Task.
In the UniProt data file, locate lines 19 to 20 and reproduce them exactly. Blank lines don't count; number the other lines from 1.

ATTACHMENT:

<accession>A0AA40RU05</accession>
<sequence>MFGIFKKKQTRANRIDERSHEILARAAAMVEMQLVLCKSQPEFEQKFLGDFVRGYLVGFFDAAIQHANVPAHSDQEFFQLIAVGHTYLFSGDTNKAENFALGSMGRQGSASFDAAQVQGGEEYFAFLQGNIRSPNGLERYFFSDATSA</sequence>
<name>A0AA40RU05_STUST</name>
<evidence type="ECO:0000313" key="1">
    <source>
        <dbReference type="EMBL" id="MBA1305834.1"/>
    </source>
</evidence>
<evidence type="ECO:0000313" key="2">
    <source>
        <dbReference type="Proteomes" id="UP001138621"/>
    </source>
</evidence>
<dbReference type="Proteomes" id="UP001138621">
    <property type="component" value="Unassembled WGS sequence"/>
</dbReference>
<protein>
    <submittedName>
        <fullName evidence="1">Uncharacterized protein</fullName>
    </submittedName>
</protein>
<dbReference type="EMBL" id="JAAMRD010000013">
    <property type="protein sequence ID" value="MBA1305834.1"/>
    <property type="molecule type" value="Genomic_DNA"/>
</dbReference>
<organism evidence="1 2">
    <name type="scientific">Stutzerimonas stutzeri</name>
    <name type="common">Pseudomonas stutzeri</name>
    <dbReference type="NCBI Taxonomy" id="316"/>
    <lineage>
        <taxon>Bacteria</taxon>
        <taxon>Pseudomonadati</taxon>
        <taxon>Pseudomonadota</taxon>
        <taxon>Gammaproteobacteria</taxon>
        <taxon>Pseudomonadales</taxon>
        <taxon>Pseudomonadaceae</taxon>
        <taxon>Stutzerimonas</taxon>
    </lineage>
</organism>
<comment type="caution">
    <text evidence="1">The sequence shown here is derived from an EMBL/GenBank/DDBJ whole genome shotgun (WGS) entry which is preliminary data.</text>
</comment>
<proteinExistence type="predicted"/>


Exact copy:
        <fullName evidence="1">Uncharacterized protein</fullName>
    </submittedName>